Symfony2 consistent routing

Software consistency in large teams is very important, because nobody likes whitespace or formatting commits or arguments about on which line brackets should be placed. Fortunately Symfony2 has a nice Standards Document that you can follow. PHP CodeSniffer can be loaded with the Symfony2 coding standard so that everybody can see the violations on the Continuous Integration (CI) server.

Unfortunately Symfony2 is not that strict everywhere. This lack of strictness allows a group of programmers to argue over and mess up a project. One of the discussions could be about naming routes. Symfony1 had a really nice option for “default routing”, allowing you to specify a single rule called “default” that had url: “/:module/:action/*”, but unfortunately that feature is not present in Symfony2. In Symfony2 we can either define routes individually or we can generate them using the CRUD generator (see my previous post). This is not a bad option as I will show below.

Naive routing

Routing to specific actions in controllers in Symfony2 can be put in a “routing.yml” file as described in the Routing section of the Symfony2 manual.

# app/config/routing.yml
product:
    pattern:   /product/
    defaults:  { _controller: AcmeDemoBundle:Product:index }

product_edit:
    pattern:  /product/edit/{id}
    defaults: { _controller: AcmeDemoBundle:Product:edit }

It is easy to understand that this way the file becomes large and unless people agree on a very strict naming policy it needs to be consulted every time you want to make a link from a view or controller to any action.

CRUD generated routing

After using the CRUD generator to generate scaffolding for an Entity called “Product”,

maurits@pc:~/project$ app/console generate:doctrine:entity --entity=AcmeDemoBundle:Product
...
Configuration format (yml, xml, php, or annotation) [annotation]:
...
maurits@pc:~/project$ app/console generate:doctrine:crud --entity=AcmeDemoBundle:Product
...
Do you want to generate the "write" actions [no]? yes
...
Configuration format (yml, xml, php, or annotation) [annotation]:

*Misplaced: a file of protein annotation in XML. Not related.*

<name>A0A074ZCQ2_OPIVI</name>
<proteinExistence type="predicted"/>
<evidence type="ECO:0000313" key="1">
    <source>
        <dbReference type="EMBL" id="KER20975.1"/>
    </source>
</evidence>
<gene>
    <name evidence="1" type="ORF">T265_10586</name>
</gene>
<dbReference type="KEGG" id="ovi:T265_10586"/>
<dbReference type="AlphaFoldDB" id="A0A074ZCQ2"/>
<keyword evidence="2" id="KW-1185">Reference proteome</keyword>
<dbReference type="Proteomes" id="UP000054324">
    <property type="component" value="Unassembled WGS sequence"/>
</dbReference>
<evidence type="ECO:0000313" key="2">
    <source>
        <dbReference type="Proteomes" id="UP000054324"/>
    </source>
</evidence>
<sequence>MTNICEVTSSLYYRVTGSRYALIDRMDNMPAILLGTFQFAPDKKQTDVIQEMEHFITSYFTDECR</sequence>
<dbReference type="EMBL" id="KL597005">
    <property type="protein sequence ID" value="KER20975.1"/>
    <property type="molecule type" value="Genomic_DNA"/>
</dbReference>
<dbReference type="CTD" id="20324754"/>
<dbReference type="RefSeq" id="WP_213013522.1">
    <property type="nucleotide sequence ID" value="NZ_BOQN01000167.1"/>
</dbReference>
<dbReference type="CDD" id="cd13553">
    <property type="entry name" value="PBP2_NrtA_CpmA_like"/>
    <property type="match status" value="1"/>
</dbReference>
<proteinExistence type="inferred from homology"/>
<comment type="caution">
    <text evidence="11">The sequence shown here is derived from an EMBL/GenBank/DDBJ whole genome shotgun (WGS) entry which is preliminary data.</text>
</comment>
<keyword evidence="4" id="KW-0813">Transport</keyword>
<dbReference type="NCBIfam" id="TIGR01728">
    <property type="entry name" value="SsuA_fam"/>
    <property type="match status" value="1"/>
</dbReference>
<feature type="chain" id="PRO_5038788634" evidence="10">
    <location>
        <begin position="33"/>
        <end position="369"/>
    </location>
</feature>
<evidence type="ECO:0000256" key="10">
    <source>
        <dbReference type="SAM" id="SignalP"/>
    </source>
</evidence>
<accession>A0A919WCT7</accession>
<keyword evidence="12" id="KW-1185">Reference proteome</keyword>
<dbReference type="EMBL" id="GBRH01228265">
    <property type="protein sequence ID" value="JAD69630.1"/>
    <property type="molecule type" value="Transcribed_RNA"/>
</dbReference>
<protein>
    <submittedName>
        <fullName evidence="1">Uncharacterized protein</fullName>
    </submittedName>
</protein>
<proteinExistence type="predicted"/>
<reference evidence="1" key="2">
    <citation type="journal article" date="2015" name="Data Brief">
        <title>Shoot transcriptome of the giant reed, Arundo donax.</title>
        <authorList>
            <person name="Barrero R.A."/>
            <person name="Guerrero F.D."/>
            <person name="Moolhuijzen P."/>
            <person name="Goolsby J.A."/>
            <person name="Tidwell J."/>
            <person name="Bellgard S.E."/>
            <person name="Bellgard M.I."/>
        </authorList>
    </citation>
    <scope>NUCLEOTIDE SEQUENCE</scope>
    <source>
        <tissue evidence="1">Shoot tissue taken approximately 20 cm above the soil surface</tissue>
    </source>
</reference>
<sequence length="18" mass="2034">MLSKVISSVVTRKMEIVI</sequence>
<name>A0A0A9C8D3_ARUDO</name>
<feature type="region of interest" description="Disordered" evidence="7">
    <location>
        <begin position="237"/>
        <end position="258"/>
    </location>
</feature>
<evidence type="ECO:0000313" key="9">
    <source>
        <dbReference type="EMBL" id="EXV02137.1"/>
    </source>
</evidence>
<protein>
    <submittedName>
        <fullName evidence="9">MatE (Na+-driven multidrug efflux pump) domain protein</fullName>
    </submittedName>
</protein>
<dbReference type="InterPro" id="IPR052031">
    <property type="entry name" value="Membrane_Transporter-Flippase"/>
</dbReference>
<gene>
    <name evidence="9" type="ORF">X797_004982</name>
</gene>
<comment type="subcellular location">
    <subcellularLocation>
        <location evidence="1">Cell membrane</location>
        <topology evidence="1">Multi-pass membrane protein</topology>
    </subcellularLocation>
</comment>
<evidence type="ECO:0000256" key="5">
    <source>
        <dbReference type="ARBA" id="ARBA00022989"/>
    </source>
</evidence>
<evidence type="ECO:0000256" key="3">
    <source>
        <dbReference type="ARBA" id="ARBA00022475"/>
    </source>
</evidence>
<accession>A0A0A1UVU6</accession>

...
Routes prefix [/product]:
...

I edited my routing to include this rule:

# app/config/routing.yml
demo_bundle:
    resource: "@AcmeDemoBundle/Controller/"
    type: annotation
    prefix: /

This is the only routing entry you need per bundle when using (CRUD generated) routing annotation in your controllers. The “@Route” and “@Template” annotations can be seen below:

/**
 * Product Controller
 *
 * @Route("/product")
 */
class ProductController extends Controller
{
    /**
     * Lists all Product entities.
     *
     * @Route("/", name="product")
     * @Template()
     */
    public function indexAction()
    {
        $em = $this->getDoctrine()->getManager();
        $entities = $em->getRepository('AcmeDemoBundle:Product')->findAll();
        return array('entities' => $entities);
    }

    // ...
}

Your routes will look like:

maurits@pc:~/project$ app/console router:debug
[router] Current routes
Name                                                   Method Pattern
...                                                    ...    ...
product                                                ANY    /product/
product_show                                           ANY    /product/{id}/show
product_new                                            ANY    /product/new
product_create                                         POST   /product/create
product_edit                                           ANY    /product/{id}/edit
product_update                                         POST   /product/{id}/update
product_delete                                         POST   /product/{id}/delete

Default Routing in Symfony2

But would it not be prettier when the only routing entry you needed (per bundle) was this one?